M Recommendations, or How Messaging Replaces Search

Yesterday, Facebook added 3 recommendations to M, Messenger’s virtual assistant. M will now prompt users to share gifs, use pre-populated Quick Replies, and summon Fandango’s Chat Extension to view trailers and book movie tickets.

Chat Extensions allow users to launch and share branded experiences within the Messenger platform. They appear in Messenger’s Composer drawer, and clicking on a Chat Extension launches a webview with content or additional functionality that can easily be shared back into a message thread.

Image credit: Facebook

The announcement adds Fandango to a handful of brands (including Spotify, Food Network and Lyft) at M’s virtual fingertips, offered into message threads when prompted by keywords like “movie.” The steady growth of M’s roster hints at a not-too-distant future where thousands of brands move in and out of Messenger conversations, their Chat Extension a key entry point for discovery.
M + Chat Extension = Brand Discovery
Historically, consumers have found brands on Messenger through 1 of 3 methods:

  1. Messenger’s search function
  2. Messenger’s Discover tab
  3. Branded marketing (e.g. Promoted Post with Messenger code.)

The combination of M + Chat Extension is an important 4th discovery tool because it inserts brands into message threads when users might not otherwise know to engage them. I may have no idea I can chat with Food Network until I reference “recipe” and see an M recommendation — but their Chat Extension fundamentally changes the way I think about Messenger’s ability to offer me relevant content at exactly the right moment. 
M + Chat Extension = Messaging is the new Search
The impact M’s recommendations, though, extends beyond just discovery: M + Chat Extension connected me to Food Network at a time when I might have left Messenger and initiated a search. With M + Chat Extension, brands harness a conversion tool that connects them to users while they move through the conversion funnel. Just as Google built a business monetizing keywords that suggested intent, M’s recommendations (triggered by keywords) seem to hint at future opportunities for paid brand promotion, and Facebook monetization.

And let’s not forget, too, that this comes with a better user experience. For example:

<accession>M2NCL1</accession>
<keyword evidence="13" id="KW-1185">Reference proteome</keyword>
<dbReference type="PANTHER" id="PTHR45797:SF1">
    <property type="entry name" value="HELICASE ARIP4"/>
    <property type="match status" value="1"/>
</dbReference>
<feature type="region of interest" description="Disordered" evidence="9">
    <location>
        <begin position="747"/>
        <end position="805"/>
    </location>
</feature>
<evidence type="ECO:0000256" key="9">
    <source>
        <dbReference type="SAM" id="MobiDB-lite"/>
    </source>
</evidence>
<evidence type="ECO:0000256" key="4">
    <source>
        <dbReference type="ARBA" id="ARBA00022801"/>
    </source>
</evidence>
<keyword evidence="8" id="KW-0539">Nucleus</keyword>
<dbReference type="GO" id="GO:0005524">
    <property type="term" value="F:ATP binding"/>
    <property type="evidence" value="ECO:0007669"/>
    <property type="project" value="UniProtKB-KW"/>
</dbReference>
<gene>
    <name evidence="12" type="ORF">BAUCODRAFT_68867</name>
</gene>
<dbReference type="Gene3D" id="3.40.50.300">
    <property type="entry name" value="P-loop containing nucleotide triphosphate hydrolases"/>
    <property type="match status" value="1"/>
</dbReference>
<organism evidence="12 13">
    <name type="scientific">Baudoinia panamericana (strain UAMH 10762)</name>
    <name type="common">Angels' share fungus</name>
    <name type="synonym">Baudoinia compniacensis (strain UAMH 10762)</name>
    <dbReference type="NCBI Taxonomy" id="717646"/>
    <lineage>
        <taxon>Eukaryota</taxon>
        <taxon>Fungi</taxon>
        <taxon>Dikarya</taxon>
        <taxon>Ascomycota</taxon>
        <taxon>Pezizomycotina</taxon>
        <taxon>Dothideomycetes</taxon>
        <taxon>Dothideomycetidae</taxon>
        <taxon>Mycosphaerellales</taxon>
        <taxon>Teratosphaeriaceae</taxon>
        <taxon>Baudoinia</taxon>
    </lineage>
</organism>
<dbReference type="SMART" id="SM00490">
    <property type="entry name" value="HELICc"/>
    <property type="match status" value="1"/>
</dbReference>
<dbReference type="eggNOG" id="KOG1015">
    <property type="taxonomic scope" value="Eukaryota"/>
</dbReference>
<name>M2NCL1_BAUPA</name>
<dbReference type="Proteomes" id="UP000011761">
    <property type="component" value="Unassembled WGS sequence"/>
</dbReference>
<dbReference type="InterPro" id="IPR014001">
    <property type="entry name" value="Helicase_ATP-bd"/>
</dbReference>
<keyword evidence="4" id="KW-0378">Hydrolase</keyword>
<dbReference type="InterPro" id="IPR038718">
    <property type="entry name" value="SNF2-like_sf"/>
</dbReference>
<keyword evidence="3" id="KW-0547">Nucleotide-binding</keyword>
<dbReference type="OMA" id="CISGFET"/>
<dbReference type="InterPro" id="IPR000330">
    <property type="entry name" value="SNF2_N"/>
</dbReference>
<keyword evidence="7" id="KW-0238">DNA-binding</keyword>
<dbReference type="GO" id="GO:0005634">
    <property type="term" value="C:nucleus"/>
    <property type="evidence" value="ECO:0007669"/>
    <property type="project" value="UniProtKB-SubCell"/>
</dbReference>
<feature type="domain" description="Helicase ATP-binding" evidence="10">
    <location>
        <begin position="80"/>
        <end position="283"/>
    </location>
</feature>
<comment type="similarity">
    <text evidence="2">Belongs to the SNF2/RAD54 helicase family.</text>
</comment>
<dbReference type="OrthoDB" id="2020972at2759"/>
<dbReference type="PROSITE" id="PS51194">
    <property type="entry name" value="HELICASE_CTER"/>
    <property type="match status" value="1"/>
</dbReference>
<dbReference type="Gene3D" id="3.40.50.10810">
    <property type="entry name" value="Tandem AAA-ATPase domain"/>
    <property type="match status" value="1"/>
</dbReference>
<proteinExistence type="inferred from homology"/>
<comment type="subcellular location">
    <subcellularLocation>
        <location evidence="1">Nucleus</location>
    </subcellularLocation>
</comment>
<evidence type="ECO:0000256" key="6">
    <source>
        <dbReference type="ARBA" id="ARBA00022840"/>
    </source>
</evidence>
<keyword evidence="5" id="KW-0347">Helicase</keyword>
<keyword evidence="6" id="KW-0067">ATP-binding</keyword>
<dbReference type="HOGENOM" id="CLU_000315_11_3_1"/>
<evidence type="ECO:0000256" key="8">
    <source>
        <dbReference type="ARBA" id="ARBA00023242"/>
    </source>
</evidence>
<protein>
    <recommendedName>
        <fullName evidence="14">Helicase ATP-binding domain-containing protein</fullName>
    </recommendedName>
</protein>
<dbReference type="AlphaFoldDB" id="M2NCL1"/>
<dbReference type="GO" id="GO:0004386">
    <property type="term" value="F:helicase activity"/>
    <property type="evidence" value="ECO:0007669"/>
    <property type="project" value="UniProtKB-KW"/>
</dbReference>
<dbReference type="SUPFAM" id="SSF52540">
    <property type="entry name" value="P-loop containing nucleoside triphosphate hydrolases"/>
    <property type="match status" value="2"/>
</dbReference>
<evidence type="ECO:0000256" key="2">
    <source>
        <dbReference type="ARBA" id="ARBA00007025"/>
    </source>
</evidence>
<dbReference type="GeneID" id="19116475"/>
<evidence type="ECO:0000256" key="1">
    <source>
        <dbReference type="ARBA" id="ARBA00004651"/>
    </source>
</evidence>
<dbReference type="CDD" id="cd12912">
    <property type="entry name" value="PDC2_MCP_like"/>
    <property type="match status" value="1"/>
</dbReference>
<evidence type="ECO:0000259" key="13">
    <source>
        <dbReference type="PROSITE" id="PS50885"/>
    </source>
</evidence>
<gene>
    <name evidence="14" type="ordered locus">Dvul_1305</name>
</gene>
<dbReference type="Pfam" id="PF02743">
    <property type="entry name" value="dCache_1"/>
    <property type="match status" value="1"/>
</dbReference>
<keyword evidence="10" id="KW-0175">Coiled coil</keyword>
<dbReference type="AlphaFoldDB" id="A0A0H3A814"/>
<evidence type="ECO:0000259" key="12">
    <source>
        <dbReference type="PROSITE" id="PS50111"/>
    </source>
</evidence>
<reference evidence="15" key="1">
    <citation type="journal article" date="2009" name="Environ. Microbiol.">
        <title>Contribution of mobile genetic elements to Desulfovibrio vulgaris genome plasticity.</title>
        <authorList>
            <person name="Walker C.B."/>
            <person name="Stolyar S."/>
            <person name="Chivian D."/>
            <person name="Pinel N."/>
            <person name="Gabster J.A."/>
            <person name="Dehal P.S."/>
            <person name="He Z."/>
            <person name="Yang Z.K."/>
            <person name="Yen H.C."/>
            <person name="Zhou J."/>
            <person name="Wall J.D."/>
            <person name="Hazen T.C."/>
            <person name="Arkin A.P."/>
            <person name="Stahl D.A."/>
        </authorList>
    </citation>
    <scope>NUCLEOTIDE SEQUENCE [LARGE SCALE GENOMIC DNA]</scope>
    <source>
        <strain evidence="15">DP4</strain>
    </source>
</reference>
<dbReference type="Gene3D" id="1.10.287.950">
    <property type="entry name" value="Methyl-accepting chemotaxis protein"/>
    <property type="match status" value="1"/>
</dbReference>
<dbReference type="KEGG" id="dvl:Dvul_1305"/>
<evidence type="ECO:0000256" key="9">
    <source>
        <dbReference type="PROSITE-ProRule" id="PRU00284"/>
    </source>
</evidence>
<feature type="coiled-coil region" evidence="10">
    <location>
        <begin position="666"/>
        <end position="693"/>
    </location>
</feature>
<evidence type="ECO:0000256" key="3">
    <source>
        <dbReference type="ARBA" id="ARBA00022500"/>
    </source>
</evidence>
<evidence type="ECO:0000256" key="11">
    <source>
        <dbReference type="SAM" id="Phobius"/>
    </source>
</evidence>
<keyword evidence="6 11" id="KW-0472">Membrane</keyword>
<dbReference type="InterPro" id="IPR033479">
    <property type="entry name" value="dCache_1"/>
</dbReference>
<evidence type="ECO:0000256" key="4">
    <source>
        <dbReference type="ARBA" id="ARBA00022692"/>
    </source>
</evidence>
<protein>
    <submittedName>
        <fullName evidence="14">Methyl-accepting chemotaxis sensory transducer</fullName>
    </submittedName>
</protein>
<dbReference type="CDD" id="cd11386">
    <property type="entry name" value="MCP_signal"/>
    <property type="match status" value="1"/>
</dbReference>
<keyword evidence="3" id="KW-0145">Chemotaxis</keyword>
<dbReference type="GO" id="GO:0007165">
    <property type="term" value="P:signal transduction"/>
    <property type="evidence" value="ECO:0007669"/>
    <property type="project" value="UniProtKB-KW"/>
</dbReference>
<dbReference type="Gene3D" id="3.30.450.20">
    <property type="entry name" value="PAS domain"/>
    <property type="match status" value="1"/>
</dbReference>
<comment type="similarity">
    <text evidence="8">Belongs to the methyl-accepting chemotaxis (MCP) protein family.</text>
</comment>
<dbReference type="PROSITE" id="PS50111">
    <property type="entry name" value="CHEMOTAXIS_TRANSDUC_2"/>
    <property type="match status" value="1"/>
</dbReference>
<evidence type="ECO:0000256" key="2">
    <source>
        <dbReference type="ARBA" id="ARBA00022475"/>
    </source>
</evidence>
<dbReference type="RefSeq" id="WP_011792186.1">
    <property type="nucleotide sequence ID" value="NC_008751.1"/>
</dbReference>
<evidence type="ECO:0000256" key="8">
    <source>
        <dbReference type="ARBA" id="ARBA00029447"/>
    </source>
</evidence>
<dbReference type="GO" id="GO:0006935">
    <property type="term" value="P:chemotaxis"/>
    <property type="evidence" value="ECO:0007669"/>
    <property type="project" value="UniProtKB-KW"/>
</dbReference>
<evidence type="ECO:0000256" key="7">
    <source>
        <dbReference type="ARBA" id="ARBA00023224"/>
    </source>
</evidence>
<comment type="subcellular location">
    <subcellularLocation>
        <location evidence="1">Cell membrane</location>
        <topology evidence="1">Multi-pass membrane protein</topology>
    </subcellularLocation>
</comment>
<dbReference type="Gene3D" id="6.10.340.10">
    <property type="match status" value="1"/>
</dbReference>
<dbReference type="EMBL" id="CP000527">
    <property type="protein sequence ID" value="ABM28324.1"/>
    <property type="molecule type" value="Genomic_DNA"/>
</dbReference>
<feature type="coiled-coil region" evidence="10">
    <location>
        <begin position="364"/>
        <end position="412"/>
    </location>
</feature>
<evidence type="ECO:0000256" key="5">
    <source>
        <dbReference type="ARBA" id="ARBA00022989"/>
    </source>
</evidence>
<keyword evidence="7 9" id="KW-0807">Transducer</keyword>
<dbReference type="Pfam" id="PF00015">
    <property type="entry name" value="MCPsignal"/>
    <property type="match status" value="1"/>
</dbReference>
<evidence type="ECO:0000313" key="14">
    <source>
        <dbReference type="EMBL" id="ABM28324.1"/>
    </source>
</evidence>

Without M Recommendation or Chat Extension:

  • I kick off a Messenger thread about seeing a movie on Saturday night
  • A friend suggests we find showtimes for “Kingsman: The Golden Circle.” She searches for the trailer and shares the top result — a YouTube link — into the thread
  • I click on the link which launches the trailer in my YouTube app
  • I search for showtimes and types our options into the thread. We agree on a time and destination.
  • I launch my browser and use search to navigate to Fandango.com to purchase tickets

This conversation requires us to navigate between several mobile apps and web pages, and to copy/paste information into the message thread. It’s an awkward, fragmented experience that requires me to search and chat simultaneously to complete my purchase alongside a group.

With M Recommendation and Chat Extension:

  • I kick off a group chat about seeing a movie on Saturday night
  • M recommends that I “Find Showtimes” in Fandango’s Chat Extension, where I can watch the trailers and find local theaters
  • I watch the Kingsman trailer, share showtimes into the message thread and we agree on a time and theater
  • We each complete our purchases from Messenger’s webview

This group conversation took place exclusively within Messenger and its webview, with no need to search or launch other apps to retrieve information. M’s recommendation simplified the transaction process, and reduced the likelihood of our abandoning purchase. And, naturally, conversion is easily attributed back to Messenger: everyone wins.

 If you are interested in automated solutions for messaging or voice, please send us a note: hi@assi.st. Learn more about Assist here: http://assi.st

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